Chinese brokerage shares climb after regulators ease rules on some derivatives trading
Citic Securities shares up 8.5 per cent in Hong Kong as investors see broker incomes rising from index futures trading
Chinese brokerage shares advanced on Monday as Chinese regulators relaxed restrictions on index futures trading for the second time since the market turmoil in 2015 that had been partly blamed on such derivative trades.
Citic Securities, the nation’s biggest broker, surged 8.5 per cent to HK$18.30 in Hong Kong and gained 1.9 per cent to 18.38 yuan in Shanghai. China Galaxy Securities jumped 5.6 per cent to HK$7.23 while its Shanghai-traded shares gained 3.4 per cent to 16.34 yuan.
Effective from Monday, the margin requirements for futures contracts on the CSI 300 Index and the SSE 50 Index were cut to 15 per cent of the contract values from a previous 20 per cent, the China Financial Futures Exchange said last Friday after the market closed. Trading costs were also reduced to 0.069 per cent from 0.092 per cent, the bourse said.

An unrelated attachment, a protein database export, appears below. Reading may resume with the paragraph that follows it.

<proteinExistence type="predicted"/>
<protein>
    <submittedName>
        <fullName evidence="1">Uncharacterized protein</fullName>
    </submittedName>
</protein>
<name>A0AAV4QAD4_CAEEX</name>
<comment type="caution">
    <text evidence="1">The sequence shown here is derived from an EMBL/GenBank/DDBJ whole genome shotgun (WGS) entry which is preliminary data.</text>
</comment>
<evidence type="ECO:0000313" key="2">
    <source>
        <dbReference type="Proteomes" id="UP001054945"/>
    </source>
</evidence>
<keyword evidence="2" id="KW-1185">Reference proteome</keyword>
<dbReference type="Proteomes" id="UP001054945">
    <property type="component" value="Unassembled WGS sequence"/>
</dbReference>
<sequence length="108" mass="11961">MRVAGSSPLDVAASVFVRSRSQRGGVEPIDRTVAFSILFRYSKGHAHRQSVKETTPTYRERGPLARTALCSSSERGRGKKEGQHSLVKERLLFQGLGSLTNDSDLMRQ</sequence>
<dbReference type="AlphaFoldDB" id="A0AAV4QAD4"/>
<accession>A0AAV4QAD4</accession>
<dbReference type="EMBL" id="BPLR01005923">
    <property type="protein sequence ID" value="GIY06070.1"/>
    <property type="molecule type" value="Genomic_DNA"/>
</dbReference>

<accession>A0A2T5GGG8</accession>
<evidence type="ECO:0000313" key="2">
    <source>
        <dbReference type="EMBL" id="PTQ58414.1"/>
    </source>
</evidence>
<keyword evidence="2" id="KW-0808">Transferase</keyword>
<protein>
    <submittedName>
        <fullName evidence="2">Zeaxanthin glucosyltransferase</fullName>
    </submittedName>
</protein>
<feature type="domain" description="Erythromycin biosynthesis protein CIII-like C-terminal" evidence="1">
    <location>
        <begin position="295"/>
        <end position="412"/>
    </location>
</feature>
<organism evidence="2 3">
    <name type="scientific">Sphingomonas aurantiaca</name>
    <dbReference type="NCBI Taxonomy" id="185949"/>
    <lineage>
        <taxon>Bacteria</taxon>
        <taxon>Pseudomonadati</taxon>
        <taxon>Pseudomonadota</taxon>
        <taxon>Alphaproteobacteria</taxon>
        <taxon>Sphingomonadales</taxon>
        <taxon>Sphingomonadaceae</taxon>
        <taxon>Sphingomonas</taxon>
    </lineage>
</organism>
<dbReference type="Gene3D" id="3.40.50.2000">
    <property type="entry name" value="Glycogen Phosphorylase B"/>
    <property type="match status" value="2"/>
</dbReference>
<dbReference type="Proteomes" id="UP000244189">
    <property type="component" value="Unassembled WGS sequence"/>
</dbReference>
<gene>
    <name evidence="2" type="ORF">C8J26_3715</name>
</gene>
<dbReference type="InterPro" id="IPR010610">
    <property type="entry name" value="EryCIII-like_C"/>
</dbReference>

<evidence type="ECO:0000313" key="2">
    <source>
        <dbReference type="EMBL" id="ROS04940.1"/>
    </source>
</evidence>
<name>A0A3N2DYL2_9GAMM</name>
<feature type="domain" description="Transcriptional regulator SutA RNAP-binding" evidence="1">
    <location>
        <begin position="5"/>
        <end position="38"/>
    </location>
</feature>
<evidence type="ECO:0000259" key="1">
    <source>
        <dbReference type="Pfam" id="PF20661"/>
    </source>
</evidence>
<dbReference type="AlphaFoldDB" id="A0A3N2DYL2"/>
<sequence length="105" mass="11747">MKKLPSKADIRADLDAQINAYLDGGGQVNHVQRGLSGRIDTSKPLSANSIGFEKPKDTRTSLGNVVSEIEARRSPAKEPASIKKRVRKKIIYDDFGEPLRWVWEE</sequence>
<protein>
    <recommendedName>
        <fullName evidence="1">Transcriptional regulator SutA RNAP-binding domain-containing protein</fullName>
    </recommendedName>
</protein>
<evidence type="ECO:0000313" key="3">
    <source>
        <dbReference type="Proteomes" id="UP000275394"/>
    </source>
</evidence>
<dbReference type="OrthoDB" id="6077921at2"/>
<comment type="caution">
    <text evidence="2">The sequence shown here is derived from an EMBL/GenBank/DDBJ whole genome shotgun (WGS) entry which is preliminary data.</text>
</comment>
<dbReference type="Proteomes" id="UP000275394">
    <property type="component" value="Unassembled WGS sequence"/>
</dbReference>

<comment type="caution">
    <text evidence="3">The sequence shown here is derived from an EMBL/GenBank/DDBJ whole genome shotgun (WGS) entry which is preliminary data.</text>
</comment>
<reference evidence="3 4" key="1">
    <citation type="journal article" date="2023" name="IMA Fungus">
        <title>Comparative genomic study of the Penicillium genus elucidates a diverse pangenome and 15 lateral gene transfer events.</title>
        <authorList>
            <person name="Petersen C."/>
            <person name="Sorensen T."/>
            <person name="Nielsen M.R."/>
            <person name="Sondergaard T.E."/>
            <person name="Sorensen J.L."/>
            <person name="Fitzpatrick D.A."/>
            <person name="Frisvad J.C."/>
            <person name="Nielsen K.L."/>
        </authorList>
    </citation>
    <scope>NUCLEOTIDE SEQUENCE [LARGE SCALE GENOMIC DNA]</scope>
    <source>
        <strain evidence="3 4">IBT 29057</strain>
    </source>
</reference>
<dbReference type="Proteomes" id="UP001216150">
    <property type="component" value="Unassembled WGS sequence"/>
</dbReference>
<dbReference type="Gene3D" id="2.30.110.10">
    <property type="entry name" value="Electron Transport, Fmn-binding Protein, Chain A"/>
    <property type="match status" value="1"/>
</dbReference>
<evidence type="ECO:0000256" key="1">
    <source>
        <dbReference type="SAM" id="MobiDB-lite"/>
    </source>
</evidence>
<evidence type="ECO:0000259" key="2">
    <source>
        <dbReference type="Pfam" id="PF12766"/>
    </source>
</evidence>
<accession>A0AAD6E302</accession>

CSI 300 futures rose 0.9 per cent at the close on Monday, the biggest gain in three weeks.
“Brokerages will benefit from these easing measures as lots of them have futures broking units,” said Wu Kan, a fund manager at Shanshan Finance in Shanghai.
“Trading volumes of both stocks and futures will probably increase on the back of these measures to normalise the derivative market.”
A measure tracking 12 Chinese securities firms trading in Hong Kong advanced 3.9 per cent in Monday, the steepest gain since March 2016, according to data compiled by Bloomberg.
Chinese regulators are seeking to normalise the nation’s financial derivatives market, as the stock market has been stabilising since the sharp falls in the summer of 2015 that saw US$5 trillion in market values wiped out. The benchmark Shanghai Composite Index has risen 27 per cent since a low in January last year.
Trading volumes on index futures had previously tumbled more than 90 per cent after policymakers increased margin requirements and trading costs significantly in the wake of the 2015 troubles, with the shorting of index futures being partially blamed for the problem.
The regulatory change is the second for index futures since February, when the regulator said it would reduce margin requirements for non-hedging purposes and would lower trading fees.
Combined profits for China’s listed brokerages increased 2.7 per cent from a month earlier in August, as a pickup in the stock market boosted turnovers, stock sales and margin trading, according to Avic Securities.
The outstanding balance of stock purchases with borrowed money surged to 979.9 billion yuan (US$149.7 billion) as of Thursday, the highest level since January 2016, according to Bloomberg data. The average daily turnover of mainland shares reached 510.1 billion yuan in August, the highest level this year on a monthly basis, according to Shenwan Hongyuan Group.